Olive oil could be next in the ever-growing list of items experiencing shortages and extreme price increases.
A relentless heat wave in Spain combined with a lack of rain is threatening the country’s olive harvest. The country’s agriculture minister warns that unless conditions improve in the coming weeks, oil production could be negatively affected.
This would have a ripple effect around the world, as Spain produces around half of the world’s olive oil. And with the ongoing conflict in Ukraine, other oils are already more expensive, including sunflower oil and vegetable oil.
Olive oil prices in southern Spain are already higher, climbing 8.3% in June.
In 2020/2021, Europe produced just over 2 million tons of olive oil, according to the International Olive Council. Spain produced 1.3 million tons. Greece, Italy and Portugal were the next three largest producers,
Things aren’t much better in Italy, another great source of olive oil. Production there is expected to be 30% lower this year as the country suffers from a crippling drought. The country has already declared a state of emergency in five northern regions, saying more than 30% of the country’s agricultural production is at risk.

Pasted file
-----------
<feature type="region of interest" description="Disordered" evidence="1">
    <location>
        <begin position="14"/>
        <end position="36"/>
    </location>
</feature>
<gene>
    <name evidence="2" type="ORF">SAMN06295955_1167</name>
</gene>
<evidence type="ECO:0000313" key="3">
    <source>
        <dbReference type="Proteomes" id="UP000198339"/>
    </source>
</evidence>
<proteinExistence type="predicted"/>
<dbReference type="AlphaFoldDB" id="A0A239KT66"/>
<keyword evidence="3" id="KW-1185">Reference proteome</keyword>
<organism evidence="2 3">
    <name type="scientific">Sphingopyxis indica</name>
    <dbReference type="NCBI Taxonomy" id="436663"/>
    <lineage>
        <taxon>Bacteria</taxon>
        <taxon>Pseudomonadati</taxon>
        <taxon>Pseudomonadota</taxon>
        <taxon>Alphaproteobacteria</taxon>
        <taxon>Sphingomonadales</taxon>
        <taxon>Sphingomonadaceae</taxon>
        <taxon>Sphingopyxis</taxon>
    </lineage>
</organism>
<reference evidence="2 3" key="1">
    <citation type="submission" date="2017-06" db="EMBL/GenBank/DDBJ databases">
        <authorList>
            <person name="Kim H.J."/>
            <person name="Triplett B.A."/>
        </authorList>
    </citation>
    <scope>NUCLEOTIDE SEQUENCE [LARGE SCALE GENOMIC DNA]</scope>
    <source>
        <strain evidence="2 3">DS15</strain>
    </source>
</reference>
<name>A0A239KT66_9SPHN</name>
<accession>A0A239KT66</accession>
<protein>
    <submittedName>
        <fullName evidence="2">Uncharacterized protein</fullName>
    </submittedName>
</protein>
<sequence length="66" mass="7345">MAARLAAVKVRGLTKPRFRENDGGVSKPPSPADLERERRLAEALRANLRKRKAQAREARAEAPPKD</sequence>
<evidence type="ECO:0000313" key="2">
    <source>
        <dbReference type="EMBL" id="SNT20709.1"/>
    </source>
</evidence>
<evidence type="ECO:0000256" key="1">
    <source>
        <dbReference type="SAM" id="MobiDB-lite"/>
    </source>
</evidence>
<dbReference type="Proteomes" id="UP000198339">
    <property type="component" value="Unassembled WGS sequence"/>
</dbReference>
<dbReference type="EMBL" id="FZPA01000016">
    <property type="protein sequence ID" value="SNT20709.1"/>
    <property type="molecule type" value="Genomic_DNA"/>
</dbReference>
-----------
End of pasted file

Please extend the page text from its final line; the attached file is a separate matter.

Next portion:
This is not the first time the weather has impacted the availability of olive oil. In 2019, Italy ran out of olive oil, after its national olive harvest plummeted 57% following a cold spell, rains and an insect infestation. The country was only able to produce four months of olive oil that year.
Bad weather in Spain and Italy in 2017 also led to shortages and price hikes. And in California in 2018, an early thaw followed by a cold snap cut olive production by 25% to 50%.
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